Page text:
The fruit stand opened in 1904, under a still-standing maple tree, a year after Charles Wright bought the farm with a natural spring and a view of the Gunks. Overflow from the family garden helped the dairy farm make ends meet, but soon Wright’s Farm planted an apple orchard—and the rest is family history. Four generations continue to work on the farm in Gardiner, New York, growing sustainable food, baking from their great-grandmother’s recipes, and selling at Westchester farmers’ markets, including those in Chappaqua, Irvington, and Pleasantville. As summer mellows to a peak, it’s time to get your hands on stone fruit—peaches, apricots, nectarines, and plums—whether you crave a moment’s juicy bite or a traditional hand pie.
“We bake everything the day of or the night before the markets,” says great-granddaughter Mackenzie.
By the 1980s, Grandma Ann’s baked goods had become so famous that people began to suspect she was a fictional character, like Otis Spunkmeyer. There’s a recipe for every bumper crop: Apricot turnovers, sour cherry pie, peach butter, and brandied peach jam are made with natural ingredients and only as much sugar as suits perfectly ripe fruit. Fruit is grown via Integrated Pest Management principles, an environmentally sensitive approach to pest control.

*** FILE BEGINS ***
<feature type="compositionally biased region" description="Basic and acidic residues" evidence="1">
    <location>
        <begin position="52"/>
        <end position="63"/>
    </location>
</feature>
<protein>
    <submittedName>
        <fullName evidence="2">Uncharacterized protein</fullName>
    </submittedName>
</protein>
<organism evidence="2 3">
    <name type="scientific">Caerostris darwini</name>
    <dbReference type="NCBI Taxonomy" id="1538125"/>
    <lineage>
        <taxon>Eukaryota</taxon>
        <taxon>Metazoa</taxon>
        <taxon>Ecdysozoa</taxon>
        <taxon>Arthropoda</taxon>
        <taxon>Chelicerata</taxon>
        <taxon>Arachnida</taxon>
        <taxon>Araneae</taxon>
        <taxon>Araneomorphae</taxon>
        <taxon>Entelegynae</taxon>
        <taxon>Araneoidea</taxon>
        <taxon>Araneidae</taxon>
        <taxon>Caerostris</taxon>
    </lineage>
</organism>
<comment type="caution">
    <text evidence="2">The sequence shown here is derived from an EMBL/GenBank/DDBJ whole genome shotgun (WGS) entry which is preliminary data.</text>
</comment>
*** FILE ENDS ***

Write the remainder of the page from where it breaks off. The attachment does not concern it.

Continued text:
The season for black, red, and white cherries was in June (inconsistent crops have halted public cherry picking for now), but come mid-September, the pick-your-own apple season begins. Bring a grill and have a picnic in the orchard (the farm also has a scenic hilltop wedding venue). If you can’t pick, you can choose: The fruit stand is open year-round.